Amazon’s much-awaited Elastic Block Store for EC2 is out this morning; I’m excited to give this a try. A couple downers from the announcement: The pricing is somewhat high – $0.10 per allocated GB per month plus $0.10 per 1 million I/O requests – and the reliability isn’t where I’d like it to be. Specifically, Amazon notes:
Volumes that operate with 20 GB or less of modified data since their most recent Amazon EBS snapshot can expect an annual failure rate (AFR) of between 0.1% – 0.5%, where failure refers to a complete loss of the volume. This compares with commodity hard disks that will typically fail with an AFR of around 4%, making EBS volumes 10 times more reliable than typical commodity disk drives.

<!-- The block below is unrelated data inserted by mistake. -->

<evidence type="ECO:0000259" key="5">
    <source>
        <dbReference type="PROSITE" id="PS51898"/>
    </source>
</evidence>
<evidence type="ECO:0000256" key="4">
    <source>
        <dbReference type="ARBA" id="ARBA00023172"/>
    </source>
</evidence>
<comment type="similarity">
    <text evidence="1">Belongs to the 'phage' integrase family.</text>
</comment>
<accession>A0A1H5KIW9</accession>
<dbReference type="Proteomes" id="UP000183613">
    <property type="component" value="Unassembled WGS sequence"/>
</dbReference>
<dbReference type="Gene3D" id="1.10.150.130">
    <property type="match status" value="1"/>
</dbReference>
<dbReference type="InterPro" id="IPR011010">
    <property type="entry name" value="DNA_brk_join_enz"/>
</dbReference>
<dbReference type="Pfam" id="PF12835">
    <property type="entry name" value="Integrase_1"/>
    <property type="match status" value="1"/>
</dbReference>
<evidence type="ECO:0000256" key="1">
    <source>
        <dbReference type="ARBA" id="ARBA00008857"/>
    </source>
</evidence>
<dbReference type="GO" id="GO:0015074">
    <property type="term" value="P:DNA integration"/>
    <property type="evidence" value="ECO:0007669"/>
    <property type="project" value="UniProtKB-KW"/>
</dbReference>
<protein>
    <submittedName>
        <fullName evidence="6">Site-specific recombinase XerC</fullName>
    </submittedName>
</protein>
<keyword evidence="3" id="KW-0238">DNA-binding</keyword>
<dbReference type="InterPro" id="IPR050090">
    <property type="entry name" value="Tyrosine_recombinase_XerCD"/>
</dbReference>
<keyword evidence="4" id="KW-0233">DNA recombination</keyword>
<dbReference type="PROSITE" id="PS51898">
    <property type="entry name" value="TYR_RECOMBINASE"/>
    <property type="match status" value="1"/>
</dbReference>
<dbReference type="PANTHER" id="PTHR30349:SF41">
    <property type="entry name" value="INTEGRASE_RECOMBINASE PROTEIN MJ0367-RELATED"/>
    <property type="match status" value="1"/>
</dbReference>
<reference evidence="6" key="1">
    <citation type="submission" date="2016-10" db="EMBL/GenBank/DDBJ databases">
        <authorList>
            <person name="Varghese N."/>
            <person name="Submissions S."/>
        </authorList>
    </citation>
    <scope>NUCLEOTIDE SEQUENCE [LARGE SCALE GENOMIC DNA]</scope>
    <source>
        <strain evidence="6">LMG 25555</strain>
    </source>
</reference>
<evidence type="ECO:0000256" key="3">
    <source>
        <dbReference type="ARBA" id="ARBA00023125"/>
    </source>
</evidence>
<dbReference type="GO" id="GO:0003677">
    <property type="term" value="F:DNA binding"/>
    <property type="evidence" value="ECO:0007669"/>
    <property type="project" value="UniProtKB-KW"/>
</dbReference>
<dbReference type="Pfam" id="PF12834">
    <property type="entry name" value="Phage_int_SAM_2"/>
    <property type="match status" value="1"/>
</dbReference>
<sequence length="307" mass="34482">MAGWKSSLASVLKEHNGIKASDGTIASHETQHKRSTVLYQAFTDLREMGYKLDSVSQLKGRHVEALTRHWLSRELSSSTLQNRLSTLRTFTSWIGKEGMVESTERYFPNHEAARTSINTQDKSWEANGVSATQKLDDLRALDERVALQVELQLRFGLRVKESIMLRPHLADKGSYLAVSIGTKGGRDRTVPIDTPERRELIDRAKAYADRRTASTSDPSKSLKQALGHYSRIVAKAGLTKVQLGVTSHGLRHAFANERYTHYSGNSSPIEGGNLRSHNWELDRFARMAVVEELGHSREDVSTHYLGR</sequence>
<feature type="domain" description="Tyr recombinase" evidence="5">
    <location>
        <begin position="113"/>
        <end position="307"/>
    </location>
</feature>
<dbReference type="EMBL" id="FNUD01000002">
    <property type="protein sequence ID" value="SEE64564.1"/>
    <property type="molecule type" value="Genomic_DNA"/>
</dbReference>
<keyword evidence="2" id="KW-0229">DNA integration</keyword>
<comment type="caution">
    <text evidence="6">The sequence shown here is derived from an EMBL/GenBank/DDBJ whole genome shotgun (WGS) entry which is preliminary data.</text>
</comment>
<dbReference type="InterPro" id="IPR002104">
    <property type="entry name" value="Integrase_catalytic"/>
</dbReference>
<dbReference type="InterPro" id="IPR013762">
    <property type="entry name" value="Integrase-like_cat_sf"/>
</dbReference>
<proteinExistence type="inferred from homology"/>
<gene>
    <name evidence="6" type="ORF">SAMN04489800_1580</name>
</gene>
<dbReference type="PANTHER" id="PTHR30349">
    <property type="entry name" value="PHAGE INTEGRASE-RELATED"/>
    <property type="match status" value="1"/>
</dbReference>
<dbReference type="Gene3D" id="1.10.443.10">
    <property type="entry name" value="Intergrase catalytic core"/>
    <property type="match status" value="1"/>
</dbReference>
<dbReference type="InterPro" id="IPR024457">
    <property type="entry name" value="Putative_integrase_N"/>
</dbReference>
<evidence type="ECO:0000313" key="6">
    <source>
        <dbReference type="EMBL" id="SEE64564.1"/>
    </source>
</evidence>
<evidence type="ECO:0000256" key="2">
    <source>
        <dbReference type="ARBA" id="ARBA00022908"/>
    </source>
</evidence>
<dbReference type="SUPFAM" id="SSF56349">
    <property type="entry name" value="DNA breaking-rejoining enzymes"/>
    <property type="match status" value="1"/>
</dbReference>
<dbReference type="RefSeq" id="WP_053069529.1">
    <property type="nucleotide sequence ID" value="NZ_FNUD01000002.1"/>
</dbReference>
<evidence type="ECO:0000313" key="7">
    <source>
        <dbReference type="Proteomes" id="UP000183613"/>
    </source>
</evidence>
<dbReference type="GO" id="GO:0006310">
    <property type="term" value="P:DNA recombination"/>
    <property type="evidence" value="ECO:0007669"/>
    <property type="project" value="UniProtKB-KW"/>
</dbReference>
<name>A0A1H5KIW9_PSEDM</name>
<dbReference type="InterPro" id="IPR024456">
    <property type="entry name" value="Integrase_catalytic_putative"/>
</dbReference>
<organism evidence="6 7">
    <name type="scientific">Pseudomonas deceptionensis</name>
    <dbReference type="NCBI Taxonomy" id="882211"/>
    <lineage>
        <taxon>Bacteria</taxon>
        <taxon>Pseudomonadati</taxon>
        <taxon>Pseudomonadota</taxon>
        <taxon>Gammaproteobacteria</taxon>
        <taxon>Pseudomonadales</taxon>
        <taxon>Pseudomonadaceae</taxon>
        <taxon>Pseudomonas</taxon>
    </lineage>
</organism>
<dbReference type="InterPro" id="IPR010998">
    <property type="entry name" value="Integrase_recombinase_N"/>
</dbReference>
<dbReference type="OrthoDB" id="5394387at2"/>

Because Amazon EBS servers are replicated within a single Availability Zone, mirroring data across multiple Amazon EBS volumes in the same Availability Zone will not significantly improve volume durability.
That last sentence makes it sound like there is a 0.1% – 0.5% chance of catastrophic data loss of many distinct EBS volumes in an availability zone. If that’s the case, that’s scary – off the top of my head, I’d say your run-of-the mill “Enterprise” SAN doesn’t have a one-in-two hundred risk of catastrophic failure per year.
More links, not all of which I’ve had a chance to fully digest yet:
- Feature Guide: Elastic Block Store
- Amazon EBS (Elastic Block Store) – Bring Us Your Data
- Amazon’s Elastic Block Store explained
- Why Amazon’s Elastic Block Store Matters
- Amazon EBS – Tool and Library Support
- Running MySQL on Amazon EC2 with Elastic Block Store